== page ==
And into 2013?

The main challenge for 2013 that I see, for those organizations that are already moving forward with MDM, relates to the following inquiry that is becoming all too frequent.  In a client inquiry yesterday, the user said to me:

 “In all frankness, we have a pretty good IT implementation [of MDM] behind us.   We have data integrated.  We have ETL working.  We have data quality tools embedded.  We have the whole MDM thing working fine.”

The user went on to say (I paraphrase): We even changed job titles to “governance” and “steward” so we have those people hired and roles established.  But some few months have gone by, and anomalies and exceptions in the data are now emerging, and no one is actively or actually managing them, fixing the data, or revising/evaluating polices.  There is a whole lot of finger pointing going on; and worse, our business users believe they have “adopted single version of the truth” and not think that IT has the problem in the data. 

Back to a real quote for the punch line:

“In other words, we realize we missed a BIG step since we did not implement the governance and stewardship PROCESSES.”


Effectively, in my words, this client did not implement an MDM program; they implemented an MDM hub (does not matter which vendor) with its attendant DI and DQ technology, but missed the most important part of the standard MDM program (governance, organization, process and the business level metrics).  This organization implemented IT systems and basic data level metrics, but little else.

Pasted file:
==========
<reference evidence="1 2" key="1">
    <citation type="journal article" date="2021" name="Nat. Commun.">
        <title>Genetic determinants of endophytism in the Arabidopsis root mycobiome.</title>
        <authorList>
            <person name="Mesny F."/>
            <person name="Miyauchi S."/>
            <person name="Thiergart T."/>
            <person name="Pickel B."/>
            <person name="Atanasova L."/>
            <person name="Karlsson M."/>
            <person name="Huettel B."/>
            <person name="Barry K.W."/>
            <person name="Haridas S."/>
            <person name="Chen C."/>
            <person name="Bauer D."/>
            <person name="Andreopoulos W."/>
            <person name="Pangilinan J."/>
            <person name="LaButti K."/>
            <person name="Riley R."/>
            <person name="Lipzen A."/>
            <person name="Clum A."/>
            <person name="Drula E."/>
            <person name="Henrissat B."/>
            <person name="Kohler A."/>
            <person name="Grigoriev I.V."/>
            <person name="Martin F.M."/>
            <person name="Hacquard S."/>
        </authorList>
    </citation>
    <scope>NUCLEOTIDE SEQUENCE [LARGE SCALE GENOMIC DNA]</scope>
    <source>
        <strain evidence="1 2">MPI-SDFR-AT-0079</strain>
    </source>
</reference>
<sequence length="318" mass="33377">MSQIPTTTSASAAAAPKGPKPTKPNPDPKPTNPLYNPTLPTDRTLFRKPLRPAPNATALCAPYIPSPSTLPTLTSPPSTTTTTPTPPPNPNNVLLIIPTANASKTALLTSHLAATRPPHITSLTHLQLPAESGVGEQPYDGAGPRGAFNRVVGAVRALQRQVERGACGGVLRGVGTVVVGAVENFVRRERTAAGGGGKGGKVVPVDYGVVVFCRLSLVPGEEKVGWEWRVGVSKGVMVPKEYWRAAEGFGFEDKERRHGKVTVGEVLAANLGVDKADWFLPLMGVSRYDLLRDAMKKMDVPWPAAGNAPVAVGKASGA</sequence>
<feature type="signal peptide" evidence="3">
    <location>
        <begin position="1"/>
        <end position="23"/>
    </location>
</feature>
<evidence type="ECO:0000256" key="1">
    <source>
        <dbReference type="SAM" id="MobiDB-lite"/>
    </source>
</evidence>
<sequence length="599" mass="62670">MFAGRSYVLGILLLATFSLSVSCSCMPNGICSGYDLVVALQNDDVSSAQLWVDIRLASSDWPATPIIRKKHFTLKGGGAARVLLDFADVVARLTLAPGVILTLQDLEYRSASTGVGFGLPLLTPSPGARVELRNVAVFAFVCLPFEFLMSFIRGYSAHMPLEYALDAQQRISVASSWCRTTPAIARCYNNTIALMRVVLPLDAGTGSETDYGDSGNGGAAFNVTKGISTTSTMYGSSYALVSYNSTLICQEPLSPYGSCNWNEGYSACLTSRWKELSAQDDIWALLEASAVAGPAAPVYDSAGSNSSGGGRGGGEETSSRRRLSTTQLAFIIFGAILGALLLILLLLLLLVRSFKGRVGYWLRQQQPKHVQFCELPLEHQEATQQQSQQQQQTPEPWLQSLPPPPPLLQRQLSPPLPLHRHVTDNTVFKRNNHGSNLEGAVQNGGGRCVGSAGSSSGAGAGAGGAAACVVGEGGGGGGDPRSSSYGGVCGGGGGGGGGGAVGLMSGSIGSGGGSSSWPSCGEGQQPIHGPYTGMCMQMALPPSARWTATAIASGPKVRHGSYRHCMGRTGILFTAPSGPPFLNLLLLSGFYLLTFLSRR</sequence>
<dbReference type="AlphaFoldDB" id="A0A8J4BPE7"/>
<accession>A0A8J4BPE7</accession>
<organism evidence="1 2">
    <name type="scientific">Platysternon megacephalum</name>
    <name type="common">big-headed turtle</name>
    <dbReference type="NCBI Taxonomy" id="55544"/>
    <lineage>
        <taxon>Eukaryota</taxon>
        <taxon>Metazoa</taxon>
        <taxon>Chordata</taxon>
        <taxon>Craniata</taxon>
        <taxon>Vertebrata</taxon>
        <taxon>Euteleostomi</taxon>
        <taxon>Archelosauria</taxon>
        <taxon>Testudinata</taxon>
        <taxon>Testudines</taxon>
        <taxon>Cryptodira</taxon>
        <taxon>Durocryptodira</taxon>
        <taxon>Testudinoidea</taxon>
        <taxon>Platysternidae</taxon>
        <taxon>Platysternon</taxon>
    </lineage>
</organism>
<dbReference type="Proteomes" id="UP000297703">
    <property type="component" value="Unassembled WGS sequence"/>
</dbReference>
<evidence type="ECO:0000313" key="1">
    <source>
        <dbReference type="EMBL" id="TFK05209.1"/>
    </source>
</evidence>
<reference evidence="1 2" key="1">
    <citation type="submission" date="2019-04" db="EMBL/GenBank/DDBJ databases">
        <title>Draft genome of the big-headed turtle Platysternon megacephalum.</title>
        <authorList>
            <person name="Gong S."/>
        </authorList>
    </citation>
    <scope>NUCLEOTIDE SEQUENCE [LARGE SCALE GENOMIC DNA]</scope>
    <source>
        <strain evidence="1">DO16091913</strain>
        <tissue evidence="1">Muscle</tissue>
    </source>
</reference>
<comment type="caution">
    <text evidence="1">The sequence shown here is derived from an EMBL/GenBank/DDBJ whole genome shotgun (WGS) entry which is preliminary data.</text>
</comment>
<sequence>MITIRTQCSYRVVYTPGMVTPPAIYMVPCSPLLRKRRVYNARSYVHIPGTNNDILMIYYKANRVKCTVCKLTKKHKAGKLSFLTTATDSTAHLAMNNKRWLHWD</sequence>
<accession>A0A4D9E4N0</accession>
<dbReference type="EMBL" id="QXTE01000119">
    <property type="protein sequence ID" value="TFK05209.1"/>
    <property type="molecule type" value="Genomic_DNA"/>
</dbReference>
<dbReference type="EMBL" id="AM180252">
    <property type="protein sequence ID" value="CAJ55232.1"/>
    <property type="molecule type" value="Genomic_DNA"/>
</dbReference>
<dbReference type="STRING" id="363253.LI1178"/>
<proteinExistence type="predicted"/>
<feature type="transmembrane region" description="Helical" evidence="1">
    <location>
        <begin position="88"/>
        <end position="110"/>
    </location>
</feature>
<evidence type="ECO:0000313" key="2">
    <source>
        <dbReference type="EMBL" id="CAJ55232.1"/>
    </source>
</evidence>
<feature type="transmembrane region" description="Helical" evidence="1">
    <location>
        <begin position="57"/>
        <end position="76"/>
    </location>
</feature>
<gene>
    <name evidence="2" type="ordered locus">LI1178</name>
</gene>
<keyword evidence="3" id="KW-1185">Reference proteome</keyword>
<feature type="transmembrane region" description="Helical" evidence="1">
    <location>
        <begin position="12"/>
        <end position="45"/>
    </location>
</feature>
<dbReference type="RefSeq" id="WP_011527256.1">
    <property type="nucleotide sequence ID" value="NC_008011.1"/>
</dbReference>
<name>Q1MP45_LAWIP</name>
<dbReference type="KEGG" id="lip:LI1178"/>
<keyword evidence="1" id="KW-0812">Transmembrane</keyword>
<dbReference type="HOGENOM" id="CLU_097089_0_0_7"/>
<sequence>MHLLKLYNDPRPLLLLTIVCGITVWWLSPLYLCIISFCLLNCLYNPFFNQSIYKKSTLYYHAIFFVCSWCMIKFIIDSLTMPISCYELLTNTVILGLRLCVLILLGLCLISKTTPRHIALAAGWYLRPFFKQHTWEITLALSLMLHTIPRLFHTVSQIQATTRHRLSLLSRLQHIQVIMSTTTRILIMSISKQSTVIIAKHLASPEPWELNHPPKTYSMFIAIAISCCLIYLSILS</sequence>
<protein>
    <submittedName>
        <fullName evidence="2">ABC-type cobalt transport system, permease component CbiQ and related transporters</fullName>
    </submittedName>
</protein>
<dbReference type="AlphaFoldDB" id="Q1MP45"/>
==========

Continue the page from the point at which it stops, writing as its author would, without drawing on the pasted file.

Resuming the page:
The insidious part about this is that this user would report that they DO have hired roles for governance and stewards; yet clearly the governance and stewards work is not taking place!  There is little point using survey data from this user on “resources committed to information governance” since it won’t mean much.

For those organizations just beginning their MDM journey in 2013, the above emerging challenge is a warning; and the basic “best practices” for MDM hold true.  I guess that means that I will be pretty busy in 2013!  Looking forward to talking with you on the telephone!

Good luck in 2013!

The Gartner Blog Network provides an opportunity for Gartner analysts to test ideas and move research forward. Because the content posted by Gartner analysts on this site does not undergo our standard editorial review, all comments or opinions expressed hereunder are those of the individual contributors and do not represent the views of Gartner, Inc. or its management.

Comments are closed

1 Comment

  • This is all part of the usual “new technology cycle” – and not much has changed over the last 30 or so years. We (the industry) hail the latest technology in and of itself, and by itself as the savior, without the thought about or understanding of what needs to happen organizationally to make it work effectively. This also sometimes shows a lack of understand as to what the real problems are we are trying to solve. It should be a phase in the Gartner hype cycle.